The premise is that the town of Fairview has been beset by a rash of gruesome killings that the police have blamed on a pack of wild dogs, but the viewer knows it’s a werewolf from the start. Right after the cheap-looking opening titles, there’s a scene of a couple making out in a car on a wintry night that ends with the guy (who’s drunk, so he has it coming to him) going off in a huff and being slaughtered by a monster that gets an extreme close-up so there’s no doubt whatsoever about its existence. The girl who left him out in the cold, by the way, is Julie (first-billed Dyann Brown), who doesn’t find out the fate of her would-be paramour until the Neighborhood Watch meeting that’s crashed by his distraught father. “How could a pack of wild dogs do this?” he wails, and top cop Sgt. Patrickson (James Ault) doesn’t have a good answer because there have been two other, equally baffling killings in the interim and he’s done little more than berate detective Cominski (Michael Parker) over his inability to get to the bottom of things.
One of the characters screenwriter Michael Krueger presents as a potential suspect is recent Chicago transplant Eddie (Jamie Newcomb), the lead singer of an unnamed bar band that performs hard-rocking songs with generic titles like “Let It Rock,” “Rock You All Night,” and “Raised on Rock ‘n’ Roll,” but the most germane one is “Misunderstood” because Eddie sure is. Since his parents were mysteriously killed, he’s moved in with his Aunt Trudy and Uncle Jack, who browbeat him for staying out late, violating his parole, and not going to school where he’s taking a course in computer programming along with every other major character. These include put-upon nerd Joel (Kevin Hart — no, not that one), stuck-up mean girl Deirdre (Ann Douglas), and her eye-rolling sidekick Colleen (Siren), plus the sundry ski-jacketed preppies who periodically have their throats torn out.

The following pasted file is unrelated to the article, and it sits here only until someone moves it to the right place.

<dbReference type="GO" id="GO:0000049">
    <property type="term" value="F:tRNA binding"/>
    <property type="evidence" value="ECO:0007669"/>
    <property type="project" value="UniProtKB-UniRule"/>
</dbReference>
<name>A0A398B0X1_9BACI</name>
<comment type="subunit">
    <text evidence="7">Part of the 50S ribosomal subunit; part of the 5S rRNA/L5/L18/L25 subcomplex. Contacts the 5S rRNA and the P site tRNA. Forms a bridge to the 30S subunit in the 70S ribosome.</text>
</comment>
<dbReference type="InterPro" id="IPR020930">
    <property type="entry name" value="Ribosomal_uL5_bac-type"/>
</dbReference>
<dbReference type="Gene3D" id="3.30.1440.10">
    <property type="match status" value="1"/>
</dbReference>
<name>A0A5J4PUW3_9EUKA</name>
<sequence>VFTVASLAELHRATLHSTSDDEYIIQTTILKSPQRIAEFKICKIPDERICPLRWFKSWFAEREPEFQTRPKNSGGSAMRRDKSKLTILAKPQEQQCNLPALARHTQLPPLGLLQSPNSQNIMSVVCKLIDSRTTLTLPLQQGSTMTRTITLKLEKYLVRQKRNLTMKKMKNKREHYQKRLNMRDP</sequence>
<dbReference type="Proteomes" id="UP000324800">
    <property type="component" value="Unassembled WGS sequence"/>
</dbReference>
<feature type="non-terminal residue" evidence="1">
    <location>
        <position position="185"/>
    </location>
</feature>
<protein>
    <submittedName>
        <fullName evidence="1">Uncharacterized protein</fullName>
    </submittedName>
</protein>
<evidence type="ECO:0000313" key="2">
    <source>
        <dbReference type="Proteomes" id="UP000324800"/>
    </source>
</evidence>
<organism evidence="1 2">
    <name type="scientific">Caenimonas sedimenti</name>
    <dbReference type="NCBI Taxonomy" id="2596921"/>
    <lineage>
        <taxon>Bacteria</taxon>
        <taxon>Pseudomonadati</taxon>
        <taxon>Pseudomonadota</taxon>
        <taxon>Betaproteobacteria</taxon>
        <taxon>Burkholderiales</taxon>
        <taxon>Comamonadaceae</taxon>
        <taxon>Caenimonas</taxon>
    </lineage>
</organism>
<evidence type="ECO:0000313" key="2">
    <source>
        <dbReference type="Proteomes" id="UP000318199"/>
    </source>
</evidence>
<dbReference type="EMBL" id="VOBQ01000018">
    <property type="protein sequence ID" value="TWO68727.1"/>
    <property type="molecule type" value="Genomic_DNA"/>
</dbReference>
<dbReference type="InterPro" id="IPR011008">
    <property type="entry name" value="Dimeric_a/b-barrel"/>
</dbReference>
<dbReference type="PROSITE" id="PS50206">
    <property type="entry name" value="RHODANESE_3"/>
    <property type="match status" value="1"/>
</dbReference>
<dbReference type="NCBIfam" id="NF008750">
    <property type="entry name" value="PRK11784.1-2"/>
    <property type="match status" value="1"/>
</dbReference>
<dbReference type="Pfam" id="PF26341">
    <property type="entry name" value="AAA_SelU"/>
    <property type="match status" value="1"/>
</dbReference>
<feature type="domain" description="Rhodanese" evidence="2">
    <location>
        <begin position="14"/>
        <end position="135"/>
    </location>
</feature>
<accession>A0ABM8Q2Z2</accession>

As suddenly as the attacks start, though, they cease for an entire month, after which Joel uses his ace computer-modeling skills (“We’re not talking another WarGames here, are we?” Julie asks when he proposes hacking into the police department’s computer) to figure out that they all coincide with the full moon. This can lead to the only one conclusion and it’s one he takes seriously enough to melt down his father’s silver sports trophies to make silver bullets off-screen. (“Hey, look,” he quips. “This isn’t Michael J. Fox we’re dealing with here.”) Meanwhile, Eddie is less than heartbroken when Uncle Jack has his heart ripped out, one of many gruesome practical effects the film is littered with. By the time director John Callas gets around to his big transformation scene, though (after limiting sightings of the werewolf to half-second inserts during its attacks), all this does is reveal just how rubbery it is. Conversely, the most effective scenes are the ones where we only see the creature’s shadow as it creeps up walls and looms in the background. Definitely a case where less would have been more.